Thursday, September 10, 2009

Change is Good, But It Ain't Mine to Change

Hey Doc, I came across this the other day:



I like it. I now know the second verse of your national anthem better than I know mine. (I only know that it exists.)

What do you think? Is it bastardized crap or freakin' awesome?

3 comments:

John Provis said...

My vote goes with "freakin' awesome"... Adam Hills is Australia's funniest one-legged comedian (admittedly the competition is a bit thin on the ground, but he's pretty good nonetheless), and our national anthem is actually pretty widely regarded to be pretty lame. Actually politicians on both sides of politics have complained about it recently. So, we're not likely to respond to its 'desecration' in the same way as Americans do when, say, Borat has a shot at the Star-Spangled Banner...

However, having said that, the song that finished second in the voting when the current anthem was selected (in the late 70s) was about a homeless man who commits suicide by drowning himself to get away from the police after stealing a sheep... which is a good story, but maybe not really likely to inspire our athletes to greatness.

Oh, and also, there's a little-known two extra verses that are part of the original song but not formally part of the national anthem - the first of these is particularly classy:

When gallant Cook from Albion sailed,
To trace wide oceans o'er,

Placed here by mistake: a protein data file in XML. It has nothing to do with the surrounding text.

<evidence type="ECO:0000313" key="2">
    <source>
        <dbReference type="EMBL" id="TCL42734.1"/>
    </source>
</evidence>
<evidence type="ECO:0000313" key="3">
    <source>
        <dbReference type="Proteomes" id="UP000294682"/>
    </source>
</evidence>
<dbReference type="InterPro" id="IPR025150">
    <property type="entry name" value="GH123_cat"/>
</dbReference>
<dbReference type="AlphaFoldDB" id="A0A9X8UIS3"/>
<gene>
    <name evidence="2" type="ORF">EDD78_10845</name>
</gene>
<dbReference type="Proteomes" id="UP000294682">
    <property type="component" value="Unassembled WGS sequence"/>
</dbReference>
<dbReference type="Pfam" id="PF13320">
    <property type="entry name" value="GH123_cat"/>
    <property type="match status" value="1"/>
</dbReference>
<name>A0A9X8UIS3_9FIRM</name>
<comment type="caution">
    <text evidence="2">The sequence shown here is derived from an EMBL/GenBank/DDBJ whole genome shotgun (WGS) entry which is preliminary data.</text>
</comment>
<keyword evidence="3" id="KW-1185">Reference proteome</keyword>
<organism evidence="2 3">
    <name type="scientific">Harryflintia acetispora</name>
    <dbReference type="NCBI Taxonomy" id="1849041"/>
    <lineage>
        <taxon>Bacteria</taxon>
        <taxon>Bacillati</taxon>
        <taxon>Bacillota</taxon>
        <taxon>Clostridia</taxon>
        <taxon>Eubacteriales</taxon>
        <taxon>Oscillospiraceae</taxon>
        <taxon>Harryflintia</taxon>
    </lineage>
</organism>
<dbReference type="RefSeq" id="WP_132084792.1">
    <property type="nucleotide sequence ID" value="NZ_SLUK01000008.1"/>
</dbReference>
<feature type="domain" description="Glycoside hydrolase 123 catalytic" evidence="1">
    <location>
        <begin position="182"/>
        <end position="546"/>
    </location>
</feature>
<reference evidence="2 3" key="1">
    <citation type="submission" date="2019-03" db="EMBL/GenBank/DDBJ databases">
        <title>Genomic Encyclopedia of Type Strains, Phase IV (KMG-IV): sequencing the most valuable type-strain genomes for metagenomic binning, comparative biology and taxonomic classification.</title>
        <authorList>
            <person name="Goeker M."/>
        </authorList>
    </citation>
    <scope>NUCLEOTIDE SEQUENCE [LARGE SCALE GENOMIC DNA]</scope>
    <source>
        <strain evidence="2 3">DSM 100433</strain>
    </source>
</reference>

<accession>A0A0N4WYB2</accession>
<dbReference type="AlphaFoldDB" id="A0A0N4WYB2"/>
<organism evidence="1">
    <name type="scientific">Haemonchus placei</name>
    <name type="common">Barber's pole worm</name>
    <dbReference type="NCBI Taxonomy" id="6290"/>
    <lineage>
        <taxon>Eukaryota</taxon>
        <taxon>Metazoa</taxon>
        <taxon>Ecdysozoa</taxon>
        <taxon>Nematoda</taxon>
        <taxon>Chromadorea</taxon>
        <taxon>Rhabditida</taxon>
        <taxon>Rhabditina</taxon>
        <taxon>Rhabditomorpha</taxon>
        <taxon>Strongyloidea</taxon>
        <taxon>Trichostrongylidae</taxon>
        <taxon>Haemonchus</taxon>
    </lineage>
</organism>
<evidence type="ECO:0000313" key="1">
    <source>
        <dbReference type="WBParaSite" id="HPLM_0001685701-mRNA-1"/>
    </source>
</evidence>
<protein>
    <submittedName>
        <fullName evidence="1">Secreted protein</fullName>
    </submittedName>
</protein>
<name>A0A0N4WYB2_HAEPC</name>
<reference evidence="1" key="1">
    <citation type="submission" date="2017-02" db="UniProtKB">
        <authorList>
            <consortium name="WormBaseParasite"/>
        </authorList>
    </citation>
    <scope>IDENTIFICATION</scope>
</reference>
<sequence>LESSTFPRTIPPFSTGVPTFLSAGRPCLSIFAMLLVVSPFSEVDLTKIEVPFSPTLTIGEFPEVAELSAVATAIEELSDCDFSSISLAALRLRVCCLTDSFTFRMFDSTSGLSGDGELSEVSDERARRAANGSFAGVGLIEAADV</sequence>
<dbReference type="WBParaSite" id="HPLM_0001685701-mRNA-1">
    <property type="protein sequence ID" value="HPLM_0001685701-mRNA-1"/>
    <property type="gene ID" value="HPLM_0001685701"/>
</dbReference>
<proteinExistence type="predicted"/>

True British courage bore him on,
Til he landed on our shore.
Then here he raised Old England's flag,
The standard of the brave;
"With all her faults we love her still"
"Britannia rules the wave."
In joyful strains then let us sing
Advance Australia fair

David said...

I'm not sure how I'd react to someone singing our anthem to another tune. I get irritated when singers take "artistic license" to it during ball games.

John Provis said...

Well, yours does have a really good tune to start with, whereas ours frankly doesn't. Also, Aussies tend to displpay patriotism in a completely different way to Americans - we don't sing the anthem before most sporting events (only the playoff games in domestic leagues, or international matches in most sports), we don't plaster flags all over everything (partly because we don't really have all that strong an attachment to our flag either), and we don't have a pledge of allegiance or anything like that. Instead, we tend to just be a little bit smug about how good we believe our country to be... and how we tend to win more than our fair share of sporting events.